canonical or absolute path?

Discussion in 'Java' started by Richard Chrenko, Jan 23, 2004.

  1. Although the Java SDK documentation defines "absolute" and "canonical"
    paths, the practical meaning is not clear to me. For example, if I want my
    application to save a list of "recent files", which should I use?
     
    Richard Chrenko, Jan 23, 2004
    #1
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  2. In article <>,
    Richard Chrenko <> wrote:

    >:Although the Java SDK documentation defines "absolute" and "canonical"
    >:paths, the practical meaning is not clear to me. For example, if I want my
    >:application to save a list of "recent files", which should I use?


    I did some tinkering a few weeks ago with the two of them. While I'm
    not 100% certain this is the distinction, I believe that what I found
    was this. If a File object's path at creation has some kind of relative
    reference used (such as ../otherdir/filename), then the canonical path
    appeared to me to replace the ".." portion with the appropriate text.
    The absolute path appeared to contain the path up to and including the
    current working directory (or other source directory, depending on how
    you created it, and then *included* the ".." portion, thus making it
    longer.

    If I'm correct in what I believe I understood, I would use canonical
    paths wherever possible.

    = Steve =
    --
    Steve W. Jackson
    Montgomery, Alabama
     
    Steve W. Jackson, Jan 23, 2004
    #2
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  3. Richard Chrenko

    Jon A. Cruz Guest

    Steve W. Jackson wrote:
    > In article <>,
    > Richard Chrenko <> wrote:
    >
    >
    >>:Although the Java SDK documentation defines "absolute" and "canonical"
    >>:paths, the practical meaning is not clear to me. For example, if I want my
    >>:application to save a list of "recent files", which should I use?

    >
    >
    > I did some tinkering a few weeks ago with the two of them.


    Yup. That's pretty much it.

    Absolute allows you to access the file from any current position, since
    it's a path from the top of the file system. Canonical is 'the' way to
    write a path, and should always be the same.

    http://foldoc.doc.ic.ac.uk/foldoc/foldoc.cgi?query=canonical

    >
    > If I'm correct in what I believe I understood, I would use canonical
    > paths wherever possible.


    Probably... but there is the gotcha that it can throw exceptions.

    BTW, the javadoc for these methods have all those details.

    http://java.sun.com/j2se/1.4.1/docs/api/java/io/File.html#getAbsolutePath()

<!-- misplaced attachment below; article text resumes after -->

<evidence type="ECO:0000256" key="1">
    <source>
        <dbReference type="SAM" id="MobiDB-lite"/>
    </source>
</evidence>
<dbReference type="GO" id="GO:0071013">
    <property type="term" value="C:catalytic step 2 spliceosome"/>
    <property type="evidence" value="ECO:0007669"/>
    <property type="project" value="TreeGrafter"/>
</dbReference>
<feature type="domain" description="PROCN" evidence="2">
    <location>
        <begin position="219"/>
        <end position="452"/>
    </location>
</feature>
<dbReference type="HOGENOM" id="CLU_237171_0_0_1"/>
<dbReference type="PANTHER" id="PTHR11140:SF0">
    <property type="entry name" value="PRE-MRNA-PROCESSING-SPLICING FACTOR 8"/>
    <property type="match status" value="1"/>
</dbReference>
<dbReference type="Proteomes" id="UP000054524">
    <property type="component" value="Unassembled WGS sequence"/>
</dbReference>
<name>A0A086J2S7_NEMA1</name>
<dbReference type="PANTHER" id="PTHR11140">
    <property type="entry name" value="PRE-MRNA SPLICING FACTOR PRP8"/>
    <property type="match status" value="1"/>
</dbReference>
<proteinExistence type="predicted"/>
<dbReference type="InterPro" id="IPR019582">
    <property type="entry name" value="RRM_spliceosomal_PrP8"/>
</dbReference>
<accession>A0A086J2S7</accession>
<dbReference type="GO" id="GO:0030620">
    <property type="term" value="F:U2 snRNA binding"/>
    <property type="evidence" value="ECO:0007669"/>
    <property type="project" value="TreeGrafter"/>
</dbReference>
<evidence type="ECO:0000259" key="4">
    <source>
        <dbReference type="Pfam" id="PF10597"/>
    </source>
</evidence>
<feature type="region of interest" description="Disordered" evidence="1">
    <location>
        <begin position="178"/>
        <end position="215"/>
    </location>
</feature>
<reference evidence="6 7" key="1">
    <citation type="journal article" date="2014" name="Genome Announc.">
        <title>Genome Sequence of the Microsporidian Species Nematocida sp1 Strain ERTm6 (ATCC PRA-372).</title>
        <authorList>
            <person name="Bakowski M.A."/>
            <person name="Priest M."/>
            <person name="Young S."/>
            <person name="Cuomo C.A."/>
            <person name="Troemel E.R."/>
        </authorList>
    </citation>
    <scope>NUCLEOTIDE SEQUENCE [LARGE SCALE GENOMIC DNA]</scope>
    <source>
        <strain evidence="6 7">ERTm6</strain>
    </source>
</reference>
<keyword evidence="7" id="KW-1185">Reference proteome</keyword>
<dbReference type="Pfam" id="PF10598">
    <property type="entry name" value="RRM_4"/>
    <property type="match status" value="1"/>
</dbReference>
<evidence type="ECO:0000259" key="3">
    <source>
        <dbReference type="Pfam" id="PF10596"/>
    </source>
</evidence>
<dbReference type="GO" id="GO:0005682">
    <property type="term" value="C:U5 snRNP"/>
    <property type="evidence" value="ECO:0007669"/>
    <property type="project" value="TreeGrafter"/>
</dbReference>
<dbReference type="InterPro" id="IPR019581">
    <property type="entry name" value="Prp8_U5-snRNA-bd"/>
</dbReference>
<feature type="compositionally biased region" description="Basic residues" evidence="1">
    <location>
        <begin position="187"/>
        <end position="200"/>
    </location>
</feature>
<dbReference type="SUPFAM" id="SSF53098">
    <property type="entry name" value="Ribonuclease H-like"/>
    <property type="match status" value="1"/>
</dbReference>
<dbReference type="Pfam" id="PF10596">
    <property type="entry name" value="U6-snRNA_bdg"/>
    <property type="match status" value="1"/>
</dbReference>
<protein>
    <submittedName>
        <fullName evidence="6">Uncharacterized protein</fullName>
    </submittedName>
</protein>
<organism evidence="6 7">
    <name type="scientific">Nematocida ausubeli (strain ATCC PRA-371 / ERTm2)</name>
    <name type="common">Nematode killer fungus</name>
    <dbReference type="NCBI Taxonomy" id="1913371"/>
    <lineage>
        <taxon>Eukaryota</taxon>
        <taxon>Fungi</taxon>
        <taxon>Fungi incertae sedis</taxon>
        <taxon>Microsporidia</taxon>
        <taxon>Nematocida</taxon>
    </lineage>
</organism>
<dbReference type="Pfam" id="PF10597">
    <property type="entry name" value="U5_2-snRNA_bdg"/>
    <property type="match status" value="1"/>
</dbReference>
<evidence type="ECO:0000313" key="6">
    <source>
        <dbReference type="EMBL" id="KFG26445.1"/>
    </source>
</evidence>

http://java.sun.com/j2se/1.4.1/docs/api/java/io/File.html#getCanonicalPath()

    There are a few more things specified (like when a canonical path can
    change), so you should read the docs.
     
    Jon A. Cruz, Jan 23, 2004
    #3
  4. Richard Chrenko

    Anton Spaans Guest

    Conceptually, there is a rather big difference between canonical path and
    absolute path.

    This is what is usually understood by the word 'canonical':
    - Values of Objects have representations, usually String representations
    (from now on, I only will refer to them as String representations, since
    they deal with user-input and user readable output). Each representation
    must be *valid* for that particular object. However, one Object can have
    multiple representations. For example, take an Integer that contains the
    value 5. Valid representations are "5", "00005", "+5", "5.0", "0.5e+01",
    etc. (invalid representations are "Hello", "QQlq"..hehehe). But there is
    exactly 1 *canonical* representation of this Integer! The canonical
    representation is one from the set of valid representations. Which one...?
    That is usually agreed upon by commitees, drafts (RFCs), mathematical
    notations, etc. In this case, the Integer's canonical representation would
    be "5".

    File-paths have something similar:
    1- A file can have many relative paths.
    2- Canonical paths are absolute paths.
    3- An absolute path is not necessarly a canonical path! This holds true
    especially under Unix, which support symbolic links. Under Windows, an
    absolute path is usually a canonical path.

    Example:
    - A file with canonical path "/usr/somedir/subdir/file.txt"
    - The 'current directory' is "/usr/somedir/subdir2"
    - Subdir2 contains a symbolic link to this "file.txt" file, called "symlink"

    Then these are valid relative paths to file.txt
    "../subdir/file.txt", "../../somedir/subdir/file.txt",
    "././././././file.txt"

    These are valid absolute paths to file.txt:
    "/usr/somedir/subdir/file.txt", "/usr/somedir/subdir2/symlink"

    But only one out of all the valid paths is the canonical. It probably is
    this one:
    "/usr/somedir/subdir/file.txt"

    How a canonical path is exactly defined for a File, you may have to check
    from RFCs for that.

    -- Anton Spaans.




    "Richard Chrenko" <> wrote in message
    news:eek:...
    > Although the Java SDK documentation defines "absolute" and "canonical"
    > paths, the practical meaning is not clear to me. For example, if I want my
    > application to save a list of "recent files", which should I use?
     
    Anton Spaans, Jan 23, 2004
    #4
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